116 : Diversity Recruiting (w/ Cedric Chambers)

Zach sits down with Cedric Chambers, the founder and CEO of JUMP Recruits, to discuss the definition of the term “diversity” and the concept of diversity of thought. Cedric also offers a few recommendations to CEOs and chief HR officers who want to see their organization become more diverse.

Check out JUMP Recruits and connect with Cedric on LinkedIn!

TRANSCRIPT

Zach: What’s up, y’all? It’s Zach with Living Corporate, and today is another day, another dope interview. Y’all know how we do, okay? So this is not–okay, like, we’re coming up on–shoot, actually, let me say this. By the time this episode drops, we might be past 100 episodes, you know what I’m saying? Might have already hit the century mark. In fact, let me go ahead and hit these air horns just–you know, just in case we hit it already by the time this one drops, you know what I’m saying? [air horns sfx] You know, for those who don’t know, Living Corporate amplifies the voices of black and brown folks at work. We interview executives, influencers, creatives, movers and shakers, the next folks up. You know, the real ones, you know what I’m saying? Come on. Like, all skin folk ain’t kinfolk, okay? That’s another podcast from the day. Those who know know what I’m saying. But we interview the real ones, okay? And today is no different with Cedric Chambers. Cedric is dedicated to enhancing the presence of diversity and inclusion in the workplace one client at a time. As the founder and CEO of Jump Recruits, Cedric partners with talented professionals and leading employers to diversify and improve the workforce culture within leading industries and growing sectors. Sound Man, you know what? We gotta drop some more air horns for Cedric. Come on, now. [air horns sfx] And I gotta add one of these Cardi B “ow”s, you know what I’m saying? [“ow” sfx] Just because. Cedric, welcome to the show, man. How are you doing?

Cedric: I’m doing wonderful, Zach. Man, you are amazing. That was the best intro I probably ever heard. [both laugh]

Zach: Man, I know I gave you a little intro, but for those who don’t know you, would you mind telling us a little bit about yourself?

Cedric: Yes. Well, look, to give kind of the full but be quick about it–so I’m originally from Georgia. Not Atlanta, Columbus, Georgia. And so–actually a little small town about two hours southwest of Atlanta. Grew up, played football, went to college, did my undergrad playing football, graduated from Savannah State with a business degree. I did a little work, you know, in the industry for about a year or so, went back and got my master’s at THE Ohio State University, majored in labor and human resources, but then immediately after I got my degree I went into corporate America, spending almost 10 years in HR in various areas in a few different industries, including aviation, medical device, life sciences, pharma. You know, I’ve had the–over that time I’ve had the pleasure of traveling all over the world, and I’ve had opportunities to live in a few different places across the Midwest and Northeast of the United States, and so, you know, what I do and the experiences I bring, right, I believe are one of the values that I hold. I have a wonderful family, a beautiful wife of five years and two incredible kids. And as you mentioned, I am the founder and CEO of Jump Recruits, and so just to give a brief, Jump Recruits is a full-service diversity and inclusion technology start-up, and it’s dedicated to and about inclusion, opportunity, and successful career outcomes for diverse professionals and employers seeking quality diverse talent. And I’ve been on this journey for almost three years, actually three years, and like Charles Dickens said, “It’s been the best of times, it’s been the worst of times,” but to be honest, through it all, I wouldn’t change anything.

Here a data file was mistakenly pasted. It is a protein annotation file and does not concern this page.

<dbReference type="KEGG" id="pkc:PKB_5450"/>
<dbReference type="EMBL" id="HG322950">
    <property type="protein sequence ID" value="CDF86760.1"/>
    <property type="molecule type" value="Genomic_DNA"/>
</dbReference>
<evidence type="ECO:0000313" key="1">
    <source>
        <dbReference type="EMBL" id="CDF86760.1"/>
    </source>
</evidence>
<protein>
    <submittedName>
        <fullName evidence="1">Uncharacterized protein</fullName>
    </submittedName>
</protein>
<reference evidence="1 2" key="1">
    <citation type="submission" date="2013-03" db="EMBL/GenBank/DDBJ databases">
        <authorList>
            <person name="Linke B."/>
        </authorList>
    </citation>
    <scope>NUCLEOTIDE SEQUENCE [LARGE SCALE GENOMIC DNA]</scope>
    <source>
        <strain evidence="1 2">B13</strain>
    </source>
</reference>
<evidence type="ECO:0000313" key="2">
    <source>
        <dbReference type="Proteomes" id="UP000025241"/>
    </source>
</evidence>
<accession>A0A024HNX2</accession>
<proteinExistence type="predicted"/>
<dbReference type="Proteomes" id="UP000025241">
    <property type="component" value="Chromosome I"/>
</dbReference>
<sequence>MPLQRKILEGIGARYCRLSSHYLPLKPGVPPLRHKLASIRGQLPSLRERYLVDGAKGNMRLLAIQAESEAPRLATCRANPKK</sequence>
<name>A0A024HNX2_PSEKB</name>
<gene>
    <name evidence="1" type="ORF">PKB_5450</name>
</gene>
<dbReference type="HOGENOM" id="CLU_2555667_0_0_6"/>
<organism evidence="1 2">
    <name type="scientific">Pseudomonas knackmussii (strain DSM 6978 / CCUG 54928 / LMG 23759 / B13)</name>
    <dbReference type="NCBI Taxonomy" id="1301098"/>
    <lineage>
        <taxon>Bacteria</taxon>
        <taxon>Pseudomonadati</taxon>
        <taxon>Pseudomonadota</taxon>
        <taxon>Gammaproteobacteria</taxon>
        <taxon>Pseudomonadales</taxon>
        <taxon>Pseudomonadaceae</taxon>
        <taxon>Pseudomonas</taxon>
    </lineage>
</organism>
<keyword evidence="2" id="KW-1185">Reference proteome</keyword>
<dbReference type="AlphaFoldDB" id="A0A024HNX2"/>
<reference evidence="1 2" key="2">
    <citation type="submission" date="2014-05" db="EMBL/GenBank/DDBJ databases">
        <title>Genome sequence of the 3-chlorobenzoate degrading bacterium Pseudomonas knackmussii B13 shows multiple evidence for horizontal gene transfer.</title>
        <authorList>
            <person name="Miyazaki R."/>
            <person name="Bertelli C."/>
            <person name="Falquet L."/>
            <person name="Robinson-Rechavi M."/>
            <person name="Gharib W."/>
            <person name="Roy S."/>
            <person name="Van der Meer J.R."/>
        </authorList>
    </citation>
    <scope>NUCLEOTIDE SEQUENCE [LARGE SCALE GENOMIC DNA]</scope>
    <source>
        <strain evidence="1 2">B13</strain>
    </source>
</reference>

Zach: First of all, man, you were talking about I gave one of the best intros. That was one of the best, you know what I’m saying, guest intros. It was just–it was, you know, comprehensive, right? You gave a little bit of the sensitive side with the family tip. You gave some of your vulnerable side on the journey with Jump Recruits, and then you gave a bit of, like, just the history of kind of where you’re from and what you did. As a side-note, shout-out to the Georgia boys. I was actually born in Rome, Georgia.

Cedric: There you go. Look there, you’re country too, man. [laughs]

Zach: Oh, listen, with a K. [both laugh]

Cedric: And that’s the one thing–look, we can talk about it as we get into it, right, but I’ve been in different environments and, you know, traveling across, and I have a deep Southern dialect, and when I go into different places people immediately, you know, hear that. And so we’ll probably get into that a little bit later, but, you know, it’s all good, right? Embrace where you come from and just be authentic.